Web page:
Statehouse Report today reports on the contrasting investment strategies from South Carolina legislature for its public colleges and universities, outlining how institutional appropriations have dramatically dropped in recent years while support for merit-based scholarships have increased over the same period.
According to the report, public institutions in South Carolina have lost more than 30 percent of state appropriations since 2008, but has increased its funding for lottery-based merit scholarships by 12 percent each year over the last decade.
This shift in funding from institutional to selective student aid puts colleges like South Carolina State University in jeopardy by forcing schools to raise tuition costs, which price out students who do not qualify for merit-based funding.
“One of the problems with this high-tuition, high-aid approach, it establishes a formidable, up-front barrier to attend college and unreliable promises for financial aid on the backend,” said American Association of State Colleges and Universities’ Director of State Relations and Policy Analysis Thomas Harnisch. “(Lawmakers) need to start making more investments in higher education because it will be an economic driver for the state to help it compete in the global economy.”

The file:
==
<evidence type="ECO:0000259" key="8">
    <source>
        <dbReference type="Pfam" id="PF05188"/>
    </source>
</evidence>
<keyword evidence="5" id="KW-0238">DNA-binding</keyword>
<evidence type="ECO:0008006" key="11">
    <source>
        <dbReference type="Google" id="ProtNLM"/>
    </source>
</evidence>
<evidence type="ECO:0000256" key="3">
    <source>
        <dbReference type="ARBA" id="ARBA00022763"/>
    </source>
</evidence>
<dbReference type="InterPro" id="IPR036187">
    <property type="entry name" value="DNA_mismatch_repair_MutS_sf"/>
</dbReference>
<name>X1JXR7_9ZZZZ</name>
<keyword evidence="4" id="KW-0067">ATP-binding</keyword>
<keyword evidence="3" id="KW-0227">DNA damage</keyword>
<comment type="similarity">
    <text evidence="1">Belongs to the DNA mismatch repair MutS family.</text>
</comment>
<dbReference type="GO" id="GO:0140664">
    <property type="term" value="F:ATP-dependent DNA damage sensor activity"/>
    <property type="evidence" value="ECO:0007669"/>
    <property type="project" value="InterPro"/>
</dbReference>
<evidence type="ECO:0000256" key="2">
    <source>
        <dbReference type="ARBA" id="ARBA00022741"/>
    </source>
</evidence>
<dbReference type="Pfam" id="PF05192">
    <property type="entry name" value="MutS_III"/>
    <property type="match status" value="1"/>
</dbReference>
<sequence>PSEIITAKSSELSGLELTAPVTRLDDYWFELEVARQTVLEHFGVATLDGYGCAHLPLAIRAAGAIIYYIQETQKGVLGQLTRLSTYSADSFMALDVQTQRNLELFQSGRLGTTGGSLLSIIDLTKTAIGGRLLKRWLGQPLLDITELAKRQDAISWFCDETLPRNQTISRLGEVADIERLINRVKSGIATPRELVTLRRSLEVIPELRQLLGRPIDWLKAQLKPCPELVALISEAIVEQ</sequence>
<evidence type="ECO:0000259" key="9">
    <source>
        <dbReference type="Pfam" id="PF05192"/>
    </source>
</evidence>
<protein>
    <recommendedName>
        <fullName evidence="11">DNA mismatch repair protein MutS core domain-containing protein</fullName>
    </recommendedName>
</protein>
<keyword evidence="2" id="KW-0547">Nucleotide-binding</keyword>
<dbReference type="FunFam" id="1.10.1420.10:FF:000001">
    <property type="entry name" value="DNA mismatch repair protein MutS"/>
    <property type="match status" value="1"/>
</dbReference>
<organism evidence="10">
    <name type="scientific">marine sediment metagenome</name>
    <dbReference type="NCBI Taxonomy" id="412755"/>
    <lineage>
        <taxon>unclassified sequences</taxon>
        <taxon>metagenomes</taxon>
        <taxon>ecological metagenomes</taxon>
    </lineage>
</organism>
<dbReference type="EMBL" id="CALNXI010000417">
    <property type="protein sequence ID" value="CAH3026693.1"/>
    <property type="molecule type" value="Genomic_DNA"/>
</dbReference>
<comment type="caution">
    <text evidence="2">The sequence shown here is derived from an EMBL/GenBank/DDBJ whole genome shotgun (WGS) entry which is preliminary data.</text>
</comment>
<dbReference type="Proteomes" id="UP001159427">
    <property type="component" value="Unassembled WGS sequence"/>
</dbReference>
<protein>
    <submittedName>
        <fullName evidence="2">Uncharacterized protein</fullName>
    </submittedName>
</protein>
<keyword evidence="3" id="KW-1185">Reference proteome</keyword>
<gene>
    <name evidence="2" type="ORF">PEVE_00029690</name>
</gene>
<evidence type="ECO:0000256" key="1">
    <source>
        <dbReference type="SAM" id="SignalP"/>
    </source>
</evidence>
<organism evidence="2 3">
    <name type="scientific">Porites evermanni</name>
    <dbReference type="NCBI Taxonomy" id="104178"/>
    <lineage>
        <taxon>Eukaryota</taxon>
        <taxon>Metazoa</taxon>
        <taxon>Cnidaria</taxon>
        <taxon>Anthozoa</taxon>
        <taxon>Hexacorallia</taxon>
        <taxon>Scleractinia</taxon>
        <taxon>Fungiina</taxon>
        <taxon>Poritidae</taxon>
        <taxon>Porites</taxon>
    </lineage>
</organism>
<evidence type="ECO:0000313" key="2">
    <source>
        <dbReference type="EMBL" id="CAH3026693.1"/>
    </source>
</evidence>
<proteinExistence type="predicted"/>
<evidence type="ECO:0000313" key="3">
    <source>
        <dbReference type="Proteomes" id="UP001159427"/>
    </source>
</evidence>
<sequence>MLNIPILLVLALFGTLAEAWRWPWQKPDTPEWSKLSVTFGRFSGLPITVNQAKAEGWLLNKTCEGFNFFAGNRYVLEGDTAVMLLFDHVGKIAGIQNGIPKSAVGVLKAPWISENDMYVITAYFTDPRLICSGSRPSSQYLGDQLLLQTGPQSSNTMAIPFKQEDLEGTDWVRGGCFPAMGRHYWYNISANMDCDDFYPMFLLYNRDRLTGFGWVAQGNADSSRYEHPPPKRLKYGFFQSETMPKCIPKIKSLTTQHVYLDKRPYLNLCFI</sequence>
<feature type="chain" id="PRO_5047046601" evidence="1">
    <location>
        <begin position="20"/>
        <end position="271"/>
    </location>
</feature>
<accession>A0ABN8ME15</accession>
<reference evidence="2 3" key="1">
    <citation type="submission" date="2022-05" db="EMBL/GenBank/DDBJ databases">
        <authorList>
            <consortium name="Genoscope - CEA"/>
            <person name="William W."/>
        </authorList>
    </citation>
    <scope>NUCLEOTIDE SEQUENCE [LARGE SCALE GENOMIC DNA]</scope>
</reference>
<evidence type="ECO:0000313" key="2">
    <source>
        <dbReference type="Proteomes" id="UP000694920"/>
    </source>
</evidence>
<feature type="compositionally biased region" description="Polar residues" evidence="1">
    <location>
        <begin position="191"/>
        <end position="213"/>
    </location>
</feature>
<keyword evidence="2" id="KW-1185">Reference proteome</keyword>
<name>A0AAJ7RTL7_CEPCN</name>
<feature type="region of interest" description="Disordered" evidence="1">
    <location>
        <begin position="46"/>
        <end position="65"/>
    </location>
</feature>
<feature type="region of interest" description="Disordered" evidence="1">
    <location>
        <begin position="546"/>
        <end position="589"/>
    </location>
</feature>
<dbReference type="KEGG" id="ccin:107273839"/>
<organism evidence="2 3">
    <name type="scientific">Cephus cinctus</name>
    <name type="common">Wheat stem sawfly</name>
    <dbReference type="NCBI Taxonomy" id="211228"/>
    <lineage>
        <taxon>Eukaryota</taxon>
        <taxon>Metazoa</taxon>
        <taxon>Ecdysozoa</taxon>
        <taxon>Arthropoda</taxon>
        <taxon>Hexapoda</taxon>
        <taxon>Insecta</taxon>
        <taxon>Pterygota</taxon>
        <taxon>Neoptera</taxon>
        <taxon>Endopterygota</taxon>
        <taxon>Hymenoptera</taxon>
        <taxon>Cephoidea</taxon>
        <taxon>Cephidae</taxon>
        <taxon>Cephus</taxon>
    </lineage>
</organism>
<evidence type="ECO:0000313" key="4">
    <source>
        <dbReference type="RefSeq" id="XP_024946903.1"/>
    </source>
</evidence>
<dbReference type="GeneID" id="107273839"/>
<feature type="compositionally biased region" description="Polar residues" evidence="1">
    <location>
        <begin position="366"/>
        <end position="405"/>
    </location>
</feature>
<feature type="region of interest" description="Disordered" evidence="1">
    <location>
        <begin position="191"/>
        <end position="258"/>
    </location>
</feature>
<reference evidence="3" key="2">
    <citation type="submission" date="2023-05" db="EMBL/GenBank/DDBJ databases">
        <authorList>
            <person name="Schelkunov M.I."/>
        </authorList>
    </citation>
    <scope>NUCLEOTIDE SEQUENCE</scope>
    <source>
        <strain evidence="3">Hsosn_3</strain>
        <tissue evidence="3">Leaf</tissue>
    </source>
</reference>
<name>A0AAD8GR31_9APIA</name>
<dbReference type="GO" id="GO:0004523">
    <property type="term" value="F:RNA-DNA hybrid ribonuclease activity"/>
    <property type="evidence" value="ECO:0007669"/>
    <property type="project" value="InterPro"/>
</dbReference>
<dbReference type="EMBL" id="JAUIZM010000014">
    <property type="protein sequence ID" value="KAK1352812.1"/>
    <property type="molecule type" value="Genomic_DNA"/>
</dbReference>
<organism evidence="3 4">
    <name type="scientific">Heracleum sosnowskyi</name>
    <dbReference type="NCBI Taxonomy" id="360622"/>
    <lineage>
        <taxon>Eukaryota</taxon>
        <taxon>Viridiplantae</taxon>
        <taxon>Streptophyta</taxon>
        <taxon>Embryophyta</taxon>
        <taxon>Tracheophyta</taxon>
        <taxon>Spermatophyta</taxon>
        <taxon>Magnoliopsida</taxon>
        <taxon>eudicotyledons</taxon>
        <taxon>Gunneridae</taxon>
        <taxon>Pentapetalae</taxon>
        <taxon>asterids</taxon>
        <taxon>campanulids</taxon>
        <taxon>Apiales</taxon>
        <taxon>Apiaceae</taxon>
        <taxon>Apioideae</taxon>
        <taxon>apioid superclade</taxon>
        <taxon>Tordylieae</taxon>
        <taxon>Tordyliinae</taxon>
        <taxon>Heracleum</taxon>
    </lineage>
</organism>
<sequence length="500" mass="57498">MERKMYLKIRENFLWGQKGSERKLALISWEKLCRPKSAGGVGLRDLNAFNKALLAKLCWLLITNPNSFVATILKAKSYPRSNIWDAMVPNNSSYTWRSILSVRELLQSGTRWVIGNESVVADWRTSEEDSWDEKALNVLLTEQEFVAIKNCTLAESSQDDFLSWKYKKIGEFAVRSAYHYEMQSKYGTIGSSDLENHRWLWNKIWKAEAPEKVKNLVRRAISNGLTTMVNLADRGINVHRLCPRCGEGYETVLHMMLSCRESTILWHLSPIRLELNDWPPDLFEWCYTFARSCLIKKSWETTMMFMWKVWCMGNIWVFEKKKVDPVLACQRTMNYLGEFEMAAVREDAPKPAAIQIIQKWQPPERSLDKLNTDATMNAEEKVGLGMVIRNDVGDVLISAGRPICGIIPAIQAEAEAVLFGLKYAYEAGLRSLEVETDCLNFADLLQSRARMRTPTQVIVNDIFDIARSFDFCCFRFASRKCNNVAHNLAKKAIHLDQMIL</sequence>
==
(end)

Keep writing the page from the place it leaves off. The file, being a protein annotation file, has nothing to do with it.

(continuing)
In June, SCSU announced a three-percent tuition increase for its undergraduate students and a five-percent hike for graduate students. South Carolina is in the bottom tenth pf the nation’s worst states for higher education investment, joining other HBCU states such as Alabama, Louisiana, Oklahoma and Pennsylvania.
In recent weeks, alumni have publicly split on the university’s efforts to grow enrollment and while improving academic and operational competitiveness with other in-state institutions.
Opposing letters to the editor in the Orangeburg, SC-based Times and Democrat paint a vastly different picture of how alumni of South Carolina State University feel about the direction of the institution, and its future.